Sooner than you thinkFrom the BBC Site:
-- Opening caption to The Year of the Sex Olympics
Nigel Kneale's 1968 cult classic presents an uncannily prescient vision of a future which awaits "sooner than you think", as the pre-title caption informs us. Society is split into two strata: The 'low-drives' comprise the zombie-like majority, mentally anaesthetized by an incessant diet of television, largely consisting of pornography. This includes Artsex and Sportsex, in which grinning 'athletes' attempt to win trophies such as the Casanova Cup and thereby go through to the Sex Olympics.From Wikipedia:
Television, and by extension the masses, is controlled by the 'high-drives', an educated class who remain servile through their perpetual quest for better ratings and audience subjugation. When a new kind of programme becomes necessary to maintain the public's attention, co-ordinator Ugo Priest turns to comedy, but old fashioned slapstick fails. However, audience reaction soars sky-high when an accidental death is screened live, and a new concept emerges: reality television. A group of volunteers will be placed in a remote house on an island and their every move monitored as they fight, fall in love and fend for themselves.
The Year of the Sex Olympics remains difficult to categorise. It's a provocative, black comedy for much of the first hour but at the same time a character-driven psychological drama as several of the 'high-drives' begin to recognise and act upon compassion, their need for liberty and other impulses which have been submerged all their lives beneath greed, acceptance and the will to rule.
Overall, however, it's difficult not to view the piece as an icily accurate prophecy of media control through banal but manipulative programming. "It was a comment on television and the idea of the passive audience, observed writer Nigel Kneale, "...using porn as a socially beneficial element that turns people into the ultimate passive audience by hooking them on a substitute for sex rather than the real thing and so keeping the population down."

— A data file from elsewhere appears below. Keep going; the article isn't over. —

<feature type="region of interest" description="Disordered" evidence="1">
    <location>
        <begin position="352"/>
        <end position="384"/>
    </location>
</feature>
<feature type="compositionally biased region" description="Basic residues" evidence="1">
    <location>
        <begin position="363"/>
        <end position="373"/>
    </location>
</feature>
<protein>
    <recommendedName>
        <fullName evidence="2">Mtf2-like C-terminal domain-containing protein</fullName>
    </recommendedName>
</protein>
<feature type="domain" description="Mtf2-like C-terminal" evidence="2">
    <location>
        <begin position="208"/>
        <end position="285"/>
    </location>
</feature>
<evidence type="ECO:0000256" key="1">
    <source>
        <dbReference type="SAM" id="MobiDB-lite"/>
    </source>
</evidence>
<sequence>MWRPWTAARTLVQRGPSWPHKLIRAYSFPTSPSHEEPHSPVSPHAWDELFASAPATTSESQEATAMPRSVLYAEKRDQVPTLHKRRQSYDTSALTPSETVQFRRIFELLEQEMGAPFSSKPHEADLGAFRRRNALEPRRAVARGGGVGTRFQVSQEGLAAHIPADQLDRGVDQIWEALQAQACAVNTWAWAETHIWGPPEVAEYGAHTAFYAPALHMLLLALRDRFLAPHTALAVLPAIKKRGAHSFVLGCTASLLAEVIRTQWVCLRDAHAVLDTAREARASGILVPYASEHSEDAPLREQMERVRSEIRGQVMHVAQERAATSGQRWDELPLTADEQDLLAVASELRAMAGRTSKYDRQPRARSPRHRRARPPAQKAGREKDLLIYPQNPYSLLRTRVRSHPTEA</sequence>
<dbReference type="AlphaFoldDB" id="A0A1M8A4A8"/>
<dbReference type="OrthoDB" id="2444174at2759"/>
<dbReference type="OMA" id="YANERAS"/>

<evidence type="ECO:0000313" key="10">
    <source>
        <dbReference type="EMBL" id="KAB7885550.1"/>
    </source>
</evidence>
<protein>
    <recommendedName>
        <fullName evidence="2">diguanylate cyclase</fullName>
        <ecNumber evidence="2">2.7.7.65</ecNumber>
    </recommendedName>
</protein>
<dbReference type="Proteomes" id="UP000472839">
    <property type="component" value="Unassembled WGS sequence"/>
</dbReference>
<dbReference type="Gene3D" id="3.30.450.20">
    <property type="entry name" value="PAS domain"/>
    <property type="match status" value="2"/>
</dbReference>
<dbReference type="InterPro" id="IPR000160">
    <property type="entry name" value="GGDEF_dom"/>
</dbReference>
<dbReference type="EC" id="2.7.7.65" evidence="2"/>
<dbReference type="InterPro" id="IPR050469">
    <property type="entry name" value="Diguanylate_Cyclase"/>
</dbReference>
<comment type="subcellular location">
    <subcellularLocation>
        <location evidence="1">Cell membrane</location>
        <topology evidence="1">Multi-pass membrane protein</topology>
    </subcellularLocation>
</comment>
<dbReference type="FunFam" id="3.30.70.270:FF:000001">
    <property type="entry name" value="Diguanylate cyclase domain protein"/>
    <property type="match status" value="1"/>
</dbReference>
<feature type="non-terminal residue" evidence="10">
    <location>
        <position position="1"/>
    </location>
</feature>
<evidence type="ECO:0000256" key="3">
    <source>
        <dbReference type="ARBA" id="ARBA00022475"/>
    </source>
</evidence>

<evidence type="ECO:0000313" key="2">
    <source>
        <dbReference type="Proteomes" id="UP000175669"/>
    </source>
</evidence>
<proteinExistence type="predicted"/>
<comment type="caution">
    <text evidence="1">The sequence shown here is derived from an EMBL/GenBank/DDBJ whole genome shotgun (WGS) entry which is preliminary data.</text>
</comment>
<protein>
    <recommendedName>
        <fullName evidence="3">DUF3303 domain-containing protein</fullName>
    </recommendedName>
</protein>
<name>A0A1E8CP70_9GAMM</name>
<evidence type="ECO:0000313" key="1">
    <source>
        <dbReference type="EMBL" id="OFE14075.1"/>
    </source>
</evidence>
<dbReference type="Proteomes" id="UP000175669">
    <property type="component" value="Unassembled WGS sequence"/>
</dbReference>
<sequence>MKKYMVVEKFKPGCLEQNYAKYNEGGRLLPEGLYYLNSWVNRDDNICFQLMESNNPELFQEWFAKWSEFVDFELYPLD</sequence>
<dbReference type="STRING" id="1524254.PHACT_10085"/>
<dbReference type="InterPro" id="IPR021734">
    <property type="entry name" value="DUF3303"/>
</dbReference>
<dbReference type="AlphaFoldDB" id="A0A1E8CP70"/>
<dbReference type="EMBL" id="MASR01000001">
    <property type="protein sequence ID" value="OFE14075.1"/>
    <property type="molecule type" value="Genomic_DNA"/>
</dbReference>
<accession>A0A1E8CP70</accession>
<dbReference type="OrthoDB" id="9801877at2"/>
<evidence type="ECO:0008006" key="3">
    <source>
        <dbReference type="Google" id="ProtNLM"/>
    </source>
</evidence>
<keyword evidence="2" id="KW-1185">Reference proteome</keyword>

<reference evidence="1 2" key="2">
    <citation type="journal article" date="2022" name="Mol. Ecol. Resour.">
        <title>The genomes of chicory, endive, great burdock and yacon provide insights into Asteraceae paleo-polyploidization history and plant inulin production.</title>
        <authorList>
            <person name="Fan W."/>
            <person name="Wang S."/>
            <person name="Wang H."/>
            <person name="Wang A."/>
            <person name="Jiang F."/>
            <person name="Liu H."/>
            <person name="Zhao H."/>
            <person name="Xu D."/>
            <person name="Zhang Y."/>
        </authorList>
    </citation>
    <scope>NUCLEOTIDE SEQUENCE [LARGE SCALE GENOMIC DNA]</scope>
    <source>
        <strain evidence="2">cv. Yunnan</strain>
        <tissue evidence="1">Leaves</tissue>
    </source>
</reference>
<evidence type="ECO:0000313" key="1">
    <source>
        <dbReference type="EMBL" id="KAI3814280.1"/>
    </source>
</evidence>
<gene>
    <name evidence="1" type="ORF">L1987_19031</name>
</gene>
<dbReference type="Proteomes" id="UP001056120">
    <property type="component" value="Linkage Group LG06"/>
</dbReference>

An excellent cast, led by the sublime Leonard Rossiter, does full justice to a brilliant script, and in particular the fascinating, semi-futuristic dialogue written by one of the acknowledged giants of British television.
The Year of the Sex Olympics is a 1968 television play made by the BBC and first broadcast on BBC2 as part of its Theatre 625 strand. It stars Leonard Rossiter, Tony Vogel, Suzanne Neve and Brian Cox. It was directed by Michael Elliot. The writer was Nigel Kneale, best known as the creator of Quatermass.
Influenced by concerns about overpopulation, the counterculture of the nineteen-sixties and the societal effects of television, the play depicts a world of the future where a small elite control the media, keeping the lower classes docile by serving them an endless diet of lowest common denominator programming and pornography. The play concentrates on an idea the programme controllers have for a new programme which will follow the trials and tribulations of a group of people left to fend for themselves on a remote island. In this respect, the play is often cited as having predicted the craze for reality television.
Kneale had fourteen years earlier adapted George Orwell's Nineteen Eighty-Four as a classic and controversial BBC broadcast and the play reflects much of Kneale's assimilation of Orwell's concern about the power of the media and Kneale's experience of the evolving media industry.
Nat Mender: Sex is not to do. Sex is to watch.